ROSA PARKS TIRED OF GIVING IN
December 1, 2011, Montgomery, Alabama (JFK+50) Fifty-six years ago today, December 1, 1955, Rosa Parks* was arrested here in Montgomery for violation of the city's segregation code, Chapter 6, Section 11.
Ms. Parks, on her way home from work, boarded the Cleveland Avenue bus in downtown Montgomery at 6 p.m. She sat five rows back in the first row reserved for African-Americans.
When the bus reached the third stop in front of the Empire Theater, bus driver James Blake ordered Ms. Parks and three other black passengers to give up their seats to the boarding white passengers.
While the other passengers followed Blake's directions, Rosa Parks did not.
Rosa later recalled...
"When that white driver stepped back toward us...and ordered us out of our seats, I felt a determination cover my body like a quilt on a winter night."
Mr. Blake called the police and Ms. Parks was arrested, taken to jail, and charged. Ironically, it was the same driver who had put Rosa Parks off his bus in 1943.
When JFK+50 visited the National Civil Rights Museum in Memphis, we learned that Mrs. Park's action was not the first of its kind in the city and that she had training in non-violent protest.
Rosa was trained at the Highlander Folk School** which specialized in the training of activists for worker's rights and later civil rights. The school was founded by Myles Horton and board members included Eleanor Roosevelt.
While Rosa Parks was prepared to do what she did, it was she who decided when it was time to do it.
That time came on the first day of December, 1955.
Rosa said after the years passed that some people claimed she was tired on that day, but, in her own words, she was just "tired of giving in."
Cleveland Avenue Bus
Rosa Parks was found guilty of violating segregation laws, given a suspended sentence and fined $10 plus $4 court costs.
The arrest and sentencing of Rosa Parks led directly to establishment of the Montgomery Improvement Association by Rev. Ralph Abernathy and other ministers. They chose Rev. Martin Luther King, Jr. as its president.
One week later, Rev. King said...
"There comes a time that people get tired. We...are tired of being segregated and humiliated, tired of being kicked about by the brutal feet of oppression."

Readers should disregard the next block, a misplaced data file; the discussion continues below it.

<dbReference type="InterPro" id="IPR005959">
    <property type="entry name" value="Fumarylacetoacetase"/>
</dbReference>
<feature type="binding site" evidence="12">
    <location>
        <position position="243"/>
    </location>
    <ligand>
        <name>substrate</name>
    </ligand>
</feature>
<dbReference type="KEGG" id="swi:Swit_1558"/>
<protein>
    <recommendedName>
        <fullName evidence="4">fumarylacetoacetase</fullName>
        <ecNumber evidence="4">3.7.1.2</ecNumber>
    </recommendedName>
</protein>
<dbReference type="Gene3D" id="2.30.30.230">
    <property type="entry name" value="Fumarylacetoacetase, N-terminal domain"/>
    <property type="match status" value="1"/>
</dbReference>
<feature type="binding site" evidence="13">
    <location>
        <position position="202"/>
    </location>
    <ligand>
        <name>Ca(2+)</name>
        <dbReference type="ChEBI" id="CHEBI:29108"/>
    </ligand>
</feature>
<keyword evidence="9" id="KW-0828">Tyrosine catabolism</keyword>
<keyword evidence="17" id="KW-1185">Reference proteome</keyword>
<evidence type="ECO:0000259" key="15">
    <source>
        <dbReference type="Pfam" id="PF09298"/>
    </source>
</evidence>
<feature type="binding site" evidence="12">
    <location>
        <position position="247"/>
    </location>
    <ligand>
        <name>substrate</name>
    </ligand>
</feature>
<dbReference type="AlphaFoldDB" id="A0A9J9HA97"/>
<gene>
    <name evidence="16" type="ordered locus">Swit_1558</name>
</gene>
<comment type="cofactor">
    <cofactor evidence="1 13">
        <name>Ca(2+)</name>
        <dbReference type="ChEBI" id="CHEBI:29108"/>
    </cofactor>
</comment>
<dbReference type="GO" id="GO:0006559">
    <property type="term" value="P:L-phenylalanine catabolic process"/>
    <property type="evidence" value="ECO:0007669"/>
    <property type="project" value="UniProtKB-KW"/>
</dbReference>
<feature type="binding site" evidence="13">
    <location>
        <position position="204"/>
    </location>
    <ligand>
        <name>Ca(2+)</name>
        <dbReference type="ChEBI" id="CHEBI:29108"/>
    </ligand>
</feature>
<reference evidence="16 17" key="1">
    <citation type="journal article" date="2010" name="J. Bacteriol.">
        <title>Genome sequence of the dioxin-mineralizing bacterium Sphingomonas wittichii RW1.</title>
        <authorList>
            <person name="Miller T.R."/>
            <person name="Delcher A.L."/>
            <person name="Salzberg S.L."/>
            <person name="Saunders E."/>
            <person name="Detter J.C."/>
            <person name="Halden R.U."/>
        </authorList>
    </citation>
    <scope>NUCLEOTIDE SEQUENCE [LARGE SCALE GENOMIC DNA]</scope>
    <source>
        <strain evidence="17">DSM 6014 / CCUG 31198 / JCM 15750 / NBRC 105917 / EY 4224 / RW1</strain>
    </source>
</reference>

The Montgomery Bus Boycott was initiated.
Lasting 4 days short of a year, the action cost the bus company a great deal of money because most of their customers were black.
The stand against segregation did not come without costs. The homes of Dr. King and E.D. Nixon, head of the Montgomery branch of the NAACP, were bombed.
Southern United States senators issued a manifesto opposing the Supreme Court decision to desegregate American schools.
The High Court, however, went on to declare segregation of public transportation in Montgomery unconstitutional.
*Rosa Louise McCauley Parks was born in Tuskegee, Alabama in 1913. She had to walk to her elementary school while fellow white students rode the bus. In 1955, she worked as a seamstress and was secretary of the Montgomery chapter of the NAACP.
Rosa was awarded the Congressional Gold Medal in 1999 as the 'Mother of the Civil Rights Movement.' She died at the age of 92 on Oct 24, 2005.
**Highlander Research and Education Center was founded as the Highlander Folk School in Grundy County, Tennessee in 1932. During the 1950s, it became a training center for members of SNCC including Dr. King, Ralph Abernathy, John Lewis, Bernard Lafayette and others.
Having lost its charter, the school moved to Knoxville in 1961 where it operated for the next decade.
In 1971, the Center moved to its current location in New Market, Tennessee where its focus is now on issues of democratic participation and economic justice.
"We Shall Overcome: The History of the Civil Rights Movement As It Happened," by Herb Boyd, Sourcebooks Inc., Naperville, IL, 2004.